11. The assembly of claim 8, in which said mounting means includes an over-center mechanism operating to re leasably maintain the hood in elevated position.
12. The assembly of claim 10, in which said mounting means includes an over-center mechanism operating to releasably maintain the head in elevated position.
13. A vacuum pickup head assembly carried by and forwardly of a streetsweeper vehicle, comprising a pair of circular brooms driven for rotation about generally vertical axes and positioned in peripherally intermeshing relation centrally of said assembly to receive between them debris swept inwardly by the brooms, a suction hood overlying the brooms and having depending sides forwardly and rearwardly of the brooms and having their bottom edges positionable proximate to a road surface being swept by the brooms, a debris suction duct communicating with the interior of the hood rearwardly of the brooms, means mounting the hood for elevation and movement with the brooms transversely of the vehicle to outward sweeping positions, the rearward sides of the hood converging to a suction location, and an internally unobstructed open suction tube leading from said location.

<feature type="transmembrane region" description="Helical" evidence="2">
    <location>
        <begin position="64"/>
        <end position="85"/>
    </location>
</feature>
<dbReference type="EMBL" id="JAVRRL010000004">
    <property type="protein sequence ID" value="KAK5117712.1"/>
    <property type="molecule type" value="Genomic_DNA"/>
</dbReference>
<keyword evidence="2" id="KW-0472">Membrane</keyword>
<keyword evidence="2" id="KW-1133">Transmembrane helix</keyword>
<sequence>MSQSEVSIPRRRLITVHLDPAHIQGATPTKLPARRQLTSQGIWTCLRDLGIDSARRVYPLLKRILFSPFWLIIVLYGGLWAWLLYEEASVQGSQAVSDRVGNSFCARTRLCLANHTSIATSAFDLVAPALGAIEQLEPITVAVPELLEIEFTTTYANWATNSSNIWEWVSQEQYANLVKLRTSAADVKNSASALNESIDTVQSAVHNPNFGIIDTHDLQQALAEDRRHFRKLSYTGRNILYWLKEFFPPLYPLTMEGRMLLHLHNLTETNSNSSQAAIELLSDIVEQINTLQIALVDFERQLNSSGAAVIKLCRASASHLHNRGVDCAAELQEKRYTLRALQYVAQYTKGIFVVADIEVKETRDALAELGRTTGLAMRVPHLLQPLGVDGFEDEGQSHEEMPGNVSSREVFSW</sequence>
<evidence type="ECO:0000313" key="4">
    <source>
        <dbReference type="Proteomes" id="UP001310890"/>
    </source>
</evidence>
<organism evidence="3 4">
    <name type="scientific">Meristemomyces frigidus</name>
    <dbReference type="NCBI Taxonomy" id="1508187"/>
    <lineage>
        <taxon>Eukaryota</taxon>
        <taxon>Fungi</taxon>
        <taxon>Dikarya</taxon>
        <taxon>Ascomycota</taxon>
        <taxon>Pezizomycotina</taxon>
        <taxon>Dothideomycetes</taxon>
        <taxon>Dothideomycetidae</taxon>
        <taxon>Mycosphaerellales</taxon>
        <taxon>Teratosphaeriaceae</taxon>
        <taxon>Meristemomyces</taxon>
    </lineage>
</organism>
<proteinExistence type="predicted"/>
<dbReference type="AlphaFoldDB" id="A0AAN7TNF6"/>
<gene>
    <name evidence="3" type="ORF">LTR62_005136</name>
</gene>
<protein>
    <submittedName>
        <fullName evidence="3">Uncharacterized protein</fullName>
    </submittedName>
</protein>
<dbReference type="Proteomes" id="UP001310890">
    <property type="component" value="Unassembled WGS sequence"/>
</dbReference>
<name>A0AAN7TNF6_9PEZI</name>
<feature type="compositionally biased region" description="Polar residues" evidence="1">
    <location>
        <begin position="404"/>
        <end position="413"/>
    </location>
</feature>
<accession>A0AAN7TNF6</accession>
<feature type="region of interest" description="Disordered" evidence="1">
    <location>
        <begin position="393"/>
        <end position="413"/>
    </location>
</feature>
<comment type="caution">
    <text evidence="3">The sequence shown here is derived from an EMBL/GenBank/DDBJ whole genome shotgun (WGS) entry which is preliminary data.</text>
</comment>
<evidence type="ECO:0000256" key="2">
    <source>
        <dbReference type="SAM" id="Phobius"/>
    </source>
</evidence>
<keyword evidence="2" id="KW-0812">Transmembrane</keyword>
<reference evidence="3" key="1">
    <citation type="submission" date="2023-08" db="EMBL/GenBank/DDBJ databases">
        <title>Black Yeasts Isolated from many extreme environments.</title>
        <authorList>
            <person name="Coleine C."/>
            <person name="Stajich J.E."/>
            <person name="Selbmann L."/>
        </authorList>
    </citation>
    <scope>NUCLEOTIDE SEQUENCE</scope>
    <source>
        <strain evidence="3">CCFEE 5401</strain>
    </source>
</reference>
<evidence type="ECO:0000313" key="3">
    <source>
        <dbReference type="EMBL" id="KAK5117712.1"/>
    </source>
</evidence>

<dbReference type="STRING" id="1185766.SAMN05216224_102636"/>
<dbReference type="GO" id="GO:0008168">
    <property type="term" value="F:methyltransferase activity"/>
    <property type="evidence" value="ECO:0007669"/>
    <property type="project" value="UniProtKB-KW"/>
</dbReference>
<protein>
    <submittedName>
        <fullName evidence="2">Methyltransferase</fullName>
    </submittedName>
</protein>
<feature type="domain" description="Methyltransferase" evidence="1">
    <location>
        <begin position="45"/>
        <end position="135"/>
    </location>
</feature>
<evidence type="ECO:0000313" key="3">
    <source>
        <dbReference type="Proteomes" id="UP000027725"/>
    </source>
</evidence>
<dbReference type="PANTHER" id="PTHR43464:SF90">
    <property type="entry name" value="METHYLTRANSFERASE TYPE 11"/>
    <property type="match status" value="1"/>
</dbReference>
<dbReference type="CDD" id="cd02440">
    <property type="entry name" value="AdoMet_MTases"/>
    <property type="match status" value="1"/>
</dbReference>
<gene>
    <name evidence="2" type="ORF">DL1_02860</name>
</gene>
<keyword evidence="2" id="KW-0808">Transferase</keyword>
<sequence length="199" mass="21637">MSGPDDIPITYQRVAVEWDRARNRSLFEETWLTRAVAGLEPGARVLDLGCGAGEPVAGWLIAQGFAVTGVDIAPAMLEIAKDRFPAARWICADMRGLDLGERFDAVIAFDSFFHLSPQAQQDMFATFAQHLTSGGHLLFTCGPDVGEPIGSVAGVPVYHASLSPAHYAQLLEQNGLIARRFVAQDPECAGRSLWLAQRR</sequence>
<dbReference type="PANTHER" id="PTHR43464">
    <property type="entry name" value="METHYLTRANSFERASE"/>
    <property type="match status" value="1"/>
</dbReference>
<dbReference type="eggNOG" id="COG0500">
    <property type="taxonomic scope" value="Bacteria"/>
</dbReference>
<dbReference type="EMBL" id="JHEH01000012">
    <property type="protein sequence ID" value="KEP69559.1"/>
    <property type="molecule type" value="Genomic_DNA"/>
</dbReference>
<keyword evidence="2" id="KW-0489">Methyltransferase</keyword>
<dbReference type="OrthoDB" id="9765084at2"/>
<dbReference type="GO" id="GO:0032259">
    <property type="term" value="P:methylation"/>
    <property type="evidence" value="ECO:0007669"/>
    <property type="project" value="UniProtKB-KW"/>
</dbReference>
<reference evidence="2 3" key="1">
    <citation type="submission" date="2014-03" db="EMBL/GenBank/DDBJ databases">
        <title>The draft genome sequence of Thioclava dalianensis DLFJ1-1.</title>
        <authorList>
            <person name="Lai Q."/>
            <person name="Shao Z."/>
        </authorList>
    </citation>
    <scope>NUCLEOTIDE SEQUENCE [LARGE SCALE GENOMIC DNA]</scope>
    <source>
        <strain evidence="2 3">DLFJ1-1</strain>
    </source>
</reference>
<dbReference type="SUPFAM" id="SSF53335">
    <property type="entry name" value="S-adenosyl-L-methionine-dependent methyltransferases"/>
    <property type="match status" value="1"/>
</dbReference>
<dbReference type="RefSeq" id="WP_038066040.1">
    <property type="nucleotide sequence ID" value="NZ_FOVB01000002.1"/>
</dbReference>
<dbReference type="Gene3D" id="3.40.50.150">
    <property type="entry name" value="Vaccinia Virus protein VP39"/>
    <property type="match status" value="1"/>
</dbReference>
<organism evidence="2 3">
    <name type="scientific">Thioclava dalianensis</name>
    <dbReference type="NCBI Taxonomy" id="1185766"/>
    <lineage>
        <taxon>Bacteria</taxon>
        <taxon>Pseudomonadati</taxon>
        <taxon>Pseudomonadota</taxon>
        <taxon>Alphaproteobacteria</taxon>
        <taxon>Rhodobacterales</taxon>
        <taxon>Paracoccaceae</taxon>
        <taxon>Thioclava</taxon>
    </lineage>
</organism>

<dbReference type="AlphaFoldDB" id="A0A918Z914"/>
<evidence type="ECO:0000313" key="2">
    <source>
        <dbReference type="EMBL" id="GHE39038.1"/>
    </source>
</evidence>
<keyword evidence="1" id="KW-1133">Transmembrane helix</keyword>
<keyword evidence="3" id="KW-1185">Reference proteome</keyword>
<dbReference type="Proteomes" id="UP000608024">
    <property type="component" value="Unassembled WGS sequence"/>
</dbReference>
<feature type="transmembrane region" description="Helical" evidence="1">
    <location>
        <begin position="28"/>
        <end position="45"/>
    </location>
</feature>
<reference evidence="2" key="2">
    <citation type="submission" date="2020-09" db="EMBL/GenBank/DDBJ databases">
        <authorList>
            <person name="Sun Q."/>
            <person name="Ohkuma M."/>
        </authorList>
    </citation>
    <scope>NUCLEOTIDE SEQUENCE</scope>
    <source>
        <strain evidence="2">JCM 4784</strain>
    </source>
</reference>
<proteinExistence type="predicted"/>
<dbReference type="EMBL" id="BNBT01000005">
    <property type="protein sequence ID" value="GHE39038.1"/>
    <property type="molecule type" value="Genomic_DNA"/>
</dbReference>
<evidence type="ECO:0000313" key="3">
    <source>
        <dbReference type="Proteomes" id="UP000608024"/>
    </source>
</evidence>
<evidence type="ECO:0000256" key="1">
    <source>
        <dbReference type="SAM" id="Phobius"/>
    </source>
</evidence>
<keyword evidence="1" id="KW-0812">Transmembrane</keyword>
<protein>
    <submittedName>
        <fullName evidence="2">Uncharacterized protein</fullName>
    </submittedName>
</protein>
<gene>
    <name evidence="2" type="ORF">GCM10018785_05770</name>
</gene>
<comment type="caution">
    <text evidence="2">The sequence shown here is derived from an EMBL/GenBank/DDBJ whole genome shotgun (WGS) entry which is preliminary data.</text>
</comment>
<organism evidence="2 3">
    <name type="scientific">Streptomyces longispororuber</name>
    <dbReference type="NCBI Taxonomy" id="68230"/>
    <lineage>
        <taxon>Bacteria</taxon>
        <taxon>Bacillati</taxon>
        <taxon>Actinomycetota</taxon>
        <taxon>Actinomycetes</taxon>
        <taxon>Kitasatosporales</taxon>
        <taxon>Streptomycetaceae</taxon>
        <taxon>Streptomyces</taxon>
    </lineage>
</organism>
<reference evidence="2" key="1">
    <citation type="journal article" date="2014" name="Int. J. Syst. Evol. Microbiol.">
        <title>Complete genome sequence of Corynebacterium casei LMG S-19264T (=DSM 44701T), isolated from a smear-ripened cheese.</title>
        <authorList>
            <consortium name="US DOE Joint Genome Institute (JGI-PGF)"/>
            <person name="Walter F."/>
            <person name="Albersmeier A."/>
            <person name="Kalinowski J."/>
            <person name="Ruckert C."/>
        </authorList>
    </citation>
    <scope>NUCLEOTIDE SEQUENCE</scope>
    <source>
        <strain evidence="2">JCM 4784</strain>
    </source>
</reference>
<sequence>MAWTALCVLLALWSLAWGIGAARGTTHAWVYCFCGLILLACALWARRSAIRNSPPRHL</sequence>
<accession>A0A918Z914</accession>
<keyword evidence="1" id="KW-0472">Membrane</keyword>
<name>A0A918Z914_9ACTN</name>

14. The assembly of claim 13, in which said tube is essentially elliptical in cross section.
15. The assembly of claim 13, in which the hood includes internal walls spaced from and generally paralleling said convergent sides of the hood toward said suction location to form chambers receptive of debris, and means communicating suction to said chambers.
16. The assembly of claim 15, in which the last mentioned means includes suction ducts communicating with said chambers independently of said suction tube.
17. The assembly of claim 13, including means providing ground support for the hood beneath said rearward convergent sides.
References Cited UNITED STATES PATENTS 1,546,441 7/1925 Prayer 15-340 X 3,186,021 6/1965 Krier et al. 15340 3,277,511 10/1966 Little et al 15340 X ROBERT W. MICHELL, Primary Examiner.
US. Cl. X.R. 15-87, 385